What makes the recent student protests different from any other protests since the current political conflict began when the Yellow Shirts hit the streets in 2005?
It’s one thing to have the Bangkok middle-class in the streets. It’s another to bring in bus loads of rice farmers from the northeast, or oil palm farmers from the south. It’s a different thing to see provincial middle-class march on Bangkok. It’s comical to have celebs and rich folks covering themselves in sunblock and brand-name attire to strut around waving flags, only to disappear well before the bullets fly.
But in the eyes of the elders, the greatest sin is to see the younger generations rebelling against the society they have worked hard to build.
This is “เนรคุณ” (nae-ra-khun).
The greatest sin in the Thai culture
Nae-ra-khun translates as “ungrateful”. But this isn’t a strong enough reflection of the fear, disappointment and anger of the elders. “Traitorous” or “betrayal” are both more reflective of their sentiments when these words are used. To betray all the “บุญคุณ” (boon-khun, kindness and favors) the elders have bestowed on the young.
Even more disconcerting, these “betrayers” are not just university students. Thailand has been there since before in the 1970s. Betrayers are also high schoolers – Triam Udom Suksa and Satree Witaya for instance. Forget economic decline, PM2.5 or even COVID-19 – social order is threatening to turn Thai society upside down.
To the ruling regime, this is the thought: “Six years ago, we got their parents to march for us. Today, their children march against us.” This is the true emergency, the real threat to the ruling regime.
Do not question. Do not talk back.
Educational reform is a topic much talked about, but there’s never discussion of an actual plan to implement. This is because the educational reform that Thailand needs is to teach students critical thinking — to question the world, to analyse all things and to find the truth.
But the Thai social fabric is built on this educational philosophy — obey, submit, do not question, do not talk back. Copy, memorize, repeat, bow, crawl. A system that keeps young people in total submission, as reflected from the haircut on their heads, all the way down to the uniform and shoes, the manners in which they speak and act. Total control.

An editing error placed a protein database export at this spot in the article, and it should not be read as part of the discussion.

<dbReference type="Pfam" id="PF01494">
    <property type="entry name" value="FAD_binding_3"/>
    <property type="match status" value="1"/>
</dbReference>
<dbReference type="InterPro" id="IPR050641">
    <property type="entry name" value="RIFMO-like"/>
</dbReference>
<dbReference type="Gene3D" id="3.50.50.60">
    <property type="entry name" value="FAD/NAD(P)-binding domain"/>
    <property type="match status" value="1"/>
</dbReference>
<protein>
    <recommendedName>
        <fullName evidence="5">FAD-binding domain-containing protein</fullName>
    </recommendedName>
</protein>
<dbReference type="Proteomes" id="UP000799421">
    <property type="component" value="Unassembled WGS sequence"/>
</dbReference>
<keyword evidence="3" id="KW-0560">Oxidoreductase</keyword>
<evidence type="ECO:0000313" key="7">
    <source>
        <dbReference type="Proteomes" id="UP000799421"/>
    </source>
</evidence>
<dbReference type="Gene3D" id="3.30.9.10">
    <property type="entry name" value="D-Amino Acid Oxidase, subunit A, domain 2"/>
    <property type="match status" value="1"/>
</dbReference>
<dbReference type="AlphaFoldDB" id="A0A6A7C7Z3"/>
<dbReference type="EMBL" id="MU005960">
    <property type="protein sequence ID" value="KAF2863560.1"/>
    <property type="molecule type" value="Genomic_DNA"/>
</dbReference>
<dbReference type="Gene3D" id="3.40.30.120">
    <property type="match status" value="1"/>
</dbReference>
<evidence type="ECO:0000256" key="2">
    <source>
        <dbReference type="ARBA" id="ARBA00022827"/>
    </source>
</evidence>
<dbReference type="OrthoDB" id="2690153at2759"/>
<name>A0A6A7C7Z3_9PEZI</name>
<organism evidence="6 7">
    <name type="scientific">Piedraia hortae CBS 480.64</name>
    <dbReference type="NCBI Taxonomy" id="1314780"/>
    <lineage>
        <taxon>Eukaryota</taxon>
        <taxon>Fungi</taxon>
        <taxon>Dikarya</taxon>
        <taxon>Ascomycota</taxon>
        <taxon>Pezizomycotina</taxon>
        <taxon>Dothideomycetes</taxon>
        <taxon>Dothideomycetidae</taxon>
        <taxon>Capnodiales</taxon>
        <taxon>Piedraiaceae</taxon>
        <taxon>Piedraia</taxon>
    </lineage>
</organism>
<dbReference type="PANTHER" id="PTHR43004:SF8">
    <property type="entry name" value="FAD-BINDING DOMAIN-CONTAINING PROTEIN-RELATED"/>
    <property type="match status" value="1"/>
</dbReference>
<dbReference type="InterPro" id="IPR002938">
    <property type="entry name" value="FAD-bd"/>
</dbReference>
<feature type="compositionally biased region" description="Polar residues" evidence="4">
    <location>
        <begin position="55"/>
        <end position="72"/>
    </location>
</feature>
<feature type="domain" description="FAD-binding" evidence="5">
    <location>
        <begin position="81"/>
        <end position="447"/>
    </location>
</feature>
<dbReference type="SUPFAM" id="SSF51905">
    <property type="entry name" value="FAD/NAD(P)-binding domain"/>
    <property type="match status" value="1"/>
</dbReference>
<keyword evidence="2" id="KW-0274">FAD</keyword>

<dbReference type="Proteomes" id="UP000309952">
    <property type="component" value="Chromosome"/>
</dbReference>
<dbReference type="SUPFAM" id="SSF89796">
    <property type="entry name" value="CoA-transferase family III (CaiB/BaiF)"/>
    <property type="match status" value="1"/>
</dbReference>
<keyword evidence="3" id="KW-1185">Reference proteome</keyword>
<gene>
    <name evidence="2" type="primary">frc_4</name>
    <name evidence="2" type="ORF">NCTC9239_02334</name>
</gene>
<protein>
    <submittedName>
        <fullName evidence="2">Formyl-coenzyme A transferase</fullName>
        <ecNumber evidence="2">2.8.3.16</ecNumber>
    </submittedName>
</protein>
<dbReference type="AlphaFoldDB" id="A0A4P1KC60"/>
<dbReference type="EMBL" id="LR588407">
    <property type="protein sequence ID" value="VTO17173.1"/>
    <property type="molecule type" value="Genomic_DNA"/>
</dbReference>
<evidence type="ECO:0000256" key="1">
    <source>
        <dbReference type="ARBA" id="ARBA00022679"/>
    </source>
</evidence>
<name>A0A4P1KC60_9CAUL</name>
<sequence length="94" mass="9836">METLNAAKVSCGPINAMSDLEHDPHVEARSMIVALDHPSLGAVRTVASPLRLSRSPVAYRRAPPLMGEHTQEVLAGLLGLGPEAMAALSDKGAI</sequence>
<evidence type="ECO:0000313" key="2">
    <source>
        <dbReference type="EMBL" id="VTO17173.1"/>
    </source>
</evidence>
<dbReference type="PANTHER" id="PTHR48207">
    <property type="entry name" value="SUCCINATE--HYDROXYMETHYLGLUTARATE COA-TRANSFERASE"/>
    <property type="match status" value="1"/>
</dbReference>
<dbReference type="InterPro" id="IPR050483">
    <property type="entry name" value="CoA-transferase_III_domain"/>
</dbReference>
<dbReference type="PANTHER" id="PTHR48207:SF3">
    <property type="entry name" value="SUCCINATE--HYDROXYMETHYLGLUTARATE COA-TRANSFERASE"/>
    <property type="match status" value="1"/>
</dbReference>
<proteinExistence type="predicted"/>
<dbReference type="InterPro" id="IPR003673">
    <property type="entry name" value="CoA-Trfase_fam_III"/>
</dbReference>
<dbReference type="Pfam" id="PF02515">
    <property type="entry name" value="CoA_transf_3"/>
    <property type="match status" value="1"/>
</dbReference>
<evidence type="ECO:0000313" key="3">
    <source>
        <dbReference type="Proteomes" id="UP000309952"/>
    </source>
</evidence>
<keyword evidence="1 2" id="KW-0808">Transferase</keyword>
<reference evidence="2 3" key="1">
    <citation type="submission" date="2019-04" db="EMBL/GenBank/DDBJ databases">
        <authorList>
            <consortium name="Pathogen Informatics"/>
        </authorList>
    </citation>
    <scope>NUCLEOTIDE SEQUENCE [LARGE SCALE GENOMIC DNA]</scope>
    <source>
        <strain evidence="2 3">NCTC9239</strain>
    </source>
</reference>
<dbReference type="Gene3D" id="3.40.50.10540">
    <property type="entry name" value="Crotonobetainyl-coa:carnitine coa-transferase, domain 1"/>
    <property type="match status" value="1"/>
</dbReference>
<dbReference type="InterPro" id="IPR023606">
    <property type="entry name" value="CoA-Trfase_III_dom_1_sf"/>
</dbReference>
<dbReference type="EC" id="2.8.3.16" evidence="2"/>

We have all been there. We all went through the same system. It’s a system that has worked well for the ruling regime for decades, if not centuries. But those students that came out to protest are saying,
“No more. We will stand up. We will speak out”.
Therefore, what puzzles the elders and the ruling regime the most is this: “What? They talk back? They ‘เถียงผู้ใหญ่’ (argue against the elders)?”
Back in the good old days, if the young were to rebel, they would do it quietly and out of sight. Now, they do it on school campuses and in the streets. They tweet it, record it and post it. Their reach is immediate.“Have they no fear? Have they no shame?”
The change they don’t want to believe in
When the young rises up, it’s never just about politics or about a regime change. It’s not just to replace one government with another. It’s a cultural change, a shaking up of social order. As such, the ruling regime doesn’t even have to say so. The teachers and school administrators know well to act quickly and clamp it down. This is why the students at Suan Kularb School were denied from gathering on campus by school administration and in the streets by the police.
This is not just “nae-ra-khun” against the ruling regime, but also against parents, teachers and society elders. It’s a sin so unimaginable that the elders have to believe: “These kids must be manipulated by some group with evil intentions. What else explains this? We have done such a wonderful job raising them.”
True, they have been influenced, but not by the devil whispering in their ears. They are influenced by the evolving world, globalization sped up through information & communication technology. Satellite and internet. Google and social media. Facebook, twitter. Many are still reading books, and others are writing them.
The youth are connected to the world and get to see all the beautiful and ugly things the world has to offer – instantaneously.
They see governments that are effective, transparent and accountable. Society that enjoys human rights, civil liberty and equality under the law. Economies that are developed and innovative. They see young people around the world taking charge of their own lives and being a part of change, whether in fields of politics, business, society or the environment.
And they ask themselves, “Why can’t we have that too?”
Thailand is not a nation not without merits. But we are a nation that can do — and should have been doing — so much better. That’s what the young generation want, something better for themselves, something better for Thailand.
This is not “nae-ra-khun”.